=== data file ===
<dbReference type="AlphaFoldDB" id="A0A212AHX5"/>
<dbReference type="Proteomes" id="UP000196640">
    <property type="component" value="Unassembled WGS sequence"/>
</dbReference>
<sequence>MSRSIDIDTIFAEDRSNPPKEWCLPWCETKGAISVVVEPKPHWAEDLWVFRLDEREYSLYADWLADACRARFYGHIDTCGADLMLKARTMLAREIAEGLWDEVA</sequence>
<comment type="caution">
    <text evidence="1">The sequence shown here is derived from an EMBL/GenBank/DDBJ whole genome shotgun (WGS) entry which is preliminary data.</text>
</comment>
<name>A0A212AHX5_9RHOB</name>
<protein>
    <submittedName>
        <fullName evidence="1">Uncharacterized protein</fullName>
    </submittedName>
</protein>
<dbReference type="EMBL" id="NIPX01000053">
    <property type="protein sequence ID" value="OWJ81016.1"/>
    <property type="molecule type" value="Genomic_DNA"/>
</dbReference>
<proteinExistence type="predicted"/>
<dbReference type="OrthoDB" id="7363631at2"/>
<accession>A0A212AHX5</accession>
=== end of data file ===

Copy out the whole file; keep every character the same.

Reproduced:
<dbReference type="AlphaFoldDB" id="A0A212AHX5"/>
<dbReference type="Proteomes" id="UP000196640">
    <property type="component" value="Unassembled WGS sequence"/>
</dbReference>
<sequence>MSRSIDIDTIFAEDRSNPPKEWCLPWCETKGAISVVVEPKPHWAEDLWVFRLDEREYSLYADWLADACRARFYGHIDTCGADLMLKARTMLAREIAEGLWDEVA</sequence>
<comment type="caution">
    <text evidence="1">The sequence shown here is derived from an EMBL/GenBank/DDBJ whole genome shotgun (WGS) entry which is preliminary data.</text>
</comment>
<name>A0A212AHX5_9RHOB</name>
<protein>
    <submittedName>
        <fullName evidence="1">Uncharacterized protein</fullName>
    </submittedName>
</protein>
<dbReference type="EMBL" id="NIPX01000053">
    <property type="protein sequence ID" value="OWJ81016.1"/>
    <property type="molecule type" value="Genomic_DNA"/>
</dbReference>
<proteinExistence type="predicted"/>
<dbReference type="OrthoDB" id="7363631at2"/>
<accession>A0A212AHX5</accession>